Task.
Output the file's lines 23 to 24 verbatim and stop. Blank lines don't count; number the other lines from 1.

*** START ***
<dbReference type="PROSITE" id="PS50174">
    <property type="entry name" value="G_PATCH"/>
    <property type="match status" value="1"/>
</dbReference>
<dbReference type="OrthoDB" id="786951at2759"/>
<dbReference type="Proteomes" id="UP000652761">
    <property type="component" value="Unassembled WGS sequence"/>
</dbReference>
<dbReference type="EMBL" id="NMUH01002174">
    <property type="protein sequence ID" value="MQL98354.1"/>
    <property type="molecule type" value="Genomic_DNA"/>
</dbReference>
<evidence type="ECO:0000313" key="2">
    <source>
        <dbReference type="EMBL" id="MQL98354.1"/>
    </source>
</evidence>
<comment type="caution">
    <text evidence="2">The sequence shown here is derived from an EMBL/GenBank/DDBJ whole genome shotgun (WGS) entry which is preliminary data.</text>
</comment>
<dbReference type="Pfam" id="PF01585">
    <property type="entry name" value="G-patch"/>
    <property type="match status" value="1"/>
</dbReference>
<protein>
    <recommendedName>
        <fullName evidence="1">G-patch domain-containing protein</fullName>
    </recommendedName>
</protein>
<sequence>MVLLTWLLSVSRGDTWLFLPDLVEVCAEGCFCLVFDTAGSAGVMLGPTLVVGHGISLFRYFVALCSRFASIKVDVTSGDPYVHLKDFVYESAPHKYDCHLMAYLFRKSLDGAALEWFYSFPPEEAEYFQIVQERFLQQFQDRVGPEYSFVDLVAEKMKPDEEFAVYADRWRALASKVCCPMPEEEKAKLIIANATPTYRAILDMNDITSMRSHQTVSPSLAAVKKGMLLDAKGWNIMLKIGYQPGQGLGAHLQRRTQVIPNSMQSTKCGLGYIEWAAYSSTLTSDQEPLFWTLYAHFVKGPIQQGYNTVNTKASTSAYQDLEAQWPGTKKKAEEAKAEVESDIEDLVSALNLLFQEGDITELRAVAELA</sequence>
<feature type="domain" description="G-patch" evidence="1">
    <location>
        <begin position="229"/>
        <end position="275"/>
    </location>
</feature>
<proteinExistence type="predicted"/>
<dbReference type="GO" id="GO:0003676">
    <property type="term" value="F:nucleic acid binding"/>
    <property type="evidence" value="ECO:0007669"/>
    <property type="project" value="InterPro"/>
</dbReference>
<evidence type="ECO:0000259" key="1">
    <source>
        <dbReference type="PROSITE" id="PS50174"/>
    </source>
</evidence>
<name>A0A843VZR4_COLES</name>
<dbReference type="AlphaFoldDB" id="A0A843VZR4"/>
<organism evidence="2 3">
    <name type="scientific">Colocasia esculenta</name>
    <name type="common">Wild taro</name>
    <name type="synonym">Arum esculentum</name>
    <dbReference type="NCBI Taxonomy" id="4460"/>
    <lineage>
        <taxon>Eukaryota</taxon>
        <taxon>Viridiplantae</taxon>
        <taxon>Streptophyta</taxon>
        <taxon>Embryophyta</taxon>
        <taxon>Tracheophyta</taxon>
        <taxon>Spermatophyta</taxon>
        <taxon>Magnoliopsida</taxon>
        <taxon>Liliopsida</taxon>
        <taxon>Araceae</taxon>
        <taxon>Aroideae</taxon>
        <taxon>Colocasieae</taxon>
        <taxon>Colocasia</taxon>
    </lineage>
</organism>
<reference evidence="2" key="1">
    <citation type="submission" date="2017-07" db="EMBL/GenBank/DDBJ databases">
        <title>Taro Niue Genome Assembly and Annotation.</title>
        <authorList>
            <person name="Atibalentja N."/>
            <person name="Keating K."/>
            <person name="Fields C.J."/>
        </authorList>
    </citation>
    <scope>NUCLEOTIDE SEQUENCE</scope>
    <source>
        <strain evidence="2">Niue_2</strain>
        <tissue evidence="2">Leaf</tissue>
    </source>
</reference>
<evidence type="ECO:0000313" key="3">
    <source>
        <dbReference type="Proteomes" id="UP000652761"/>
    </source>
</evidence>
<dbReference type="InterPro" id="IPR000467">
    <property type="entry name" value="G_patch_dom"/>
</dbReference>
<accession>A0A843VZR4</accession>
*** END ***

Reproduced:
    <property type="match status" value="1"/>
</dbReference>